After dropping Pascha the dog back at Mum's, we ventured into the town centre, partly just to see what was new, but mainly with the legendary Camilla's bookshop in our sites. I used to spend hours in this place as a book-hungry teenager, then later as a penniless undergraduate looking for cheap textbooks, and am happy to see that despite the increasingly ramshackle interior, it is still going strong. I bought myself a selection of paperback novels - including original orange Penguin editions of The Severed Head by Iris Murdoch and The Echoing Grove by Rosamond Lehmann - for our upcoming trip to Hungary and Croatia; while Ant browsed the military history section looking for some obscure tome.

I managed to drag him away on the promise of an ice-cream at Thayers, where we also met up with my sister, her boyfriend and their delightful new baby Nathaniel (who arrived nearly two weeks late on Friday 5th, in case you were wondering) for a ceremonious scoop (or in Ant's case, two) in honour of the new addition to the clan. We've been going to Thayers since I can remember - it was originally called Dayvilles and has always sold an amazing selection of flavours. My favourite (and my sister's) as a child was the now near-mythical 'Daiquiri Ice' - sadly no longer available, though still much talked about, and doubtless responsible for my subsequent penchant for cocktails. Despite the disappearance of certain retro flavours, the decor and furniture has hardly changed since the 70s, and the same jolly guy has been running it as Thayers for the last 15 years or more. Rather sweetly, he always remembers me, even though my visits these days are few and far between. I've yet to discover a comparable old-fashioned dedicated ice-cream parlour in Brighton - if there is one, someone please tell me!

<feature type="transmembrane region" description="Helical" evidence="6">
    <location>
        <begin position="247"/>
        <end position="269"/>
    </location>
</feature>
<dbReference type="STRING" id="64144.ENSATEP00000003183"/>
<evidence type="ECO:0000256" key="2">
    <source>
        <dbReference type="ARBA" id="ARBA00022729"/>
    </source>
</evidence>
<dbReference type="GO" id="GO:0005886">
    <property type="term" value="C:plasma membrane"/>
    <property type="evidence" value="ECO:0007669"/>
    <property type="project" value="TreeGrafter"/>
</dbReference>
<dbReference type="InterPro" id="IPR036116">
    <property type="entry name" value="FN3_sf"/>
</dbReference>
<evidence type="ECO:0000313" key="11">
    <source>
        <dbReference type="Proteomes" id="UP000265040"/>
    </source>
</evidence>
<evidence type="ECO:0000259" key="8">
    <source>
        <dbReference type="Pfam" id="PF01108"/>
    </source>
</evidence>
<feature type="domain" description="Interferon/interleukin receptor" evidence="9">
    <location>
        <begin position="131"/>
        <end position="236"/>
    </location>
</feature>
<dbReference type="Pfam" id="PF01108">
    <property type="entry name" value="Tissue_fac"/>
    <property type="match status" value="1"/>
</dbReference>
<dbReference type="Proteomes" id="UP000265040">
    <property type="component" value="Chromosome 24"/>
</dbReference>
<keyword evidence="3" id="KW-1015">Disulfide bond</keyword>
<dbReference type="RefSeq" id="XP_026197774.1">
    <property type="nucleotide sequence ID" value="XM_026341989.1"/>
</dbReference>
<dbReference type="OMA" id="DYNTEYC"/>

On Saturday night we dropped in to my old local, and setting for a many a rites-of-passage, The Marine, for a quick drink before dinner. After a brief speculative wander, we ended up at what has lately taken over from good old Solo Pasta as Eastbourne's most popular and reliable Italian restaurant, Pomodoro e Mozzarella. The place was buzzing with birthdays and hen-nights, but nothing too disruptive, and the service was excellent considering. I chose a simple spaghetti and sun-dried tomato dish, while Ant went for a more indulgent calzone - the biggest I have ever seen! It was the size of my head, I'm not kidding! Amazingly, he still had room for dessert (a Tiramisu-style ice-cream sundae), though was happy for me to help him out.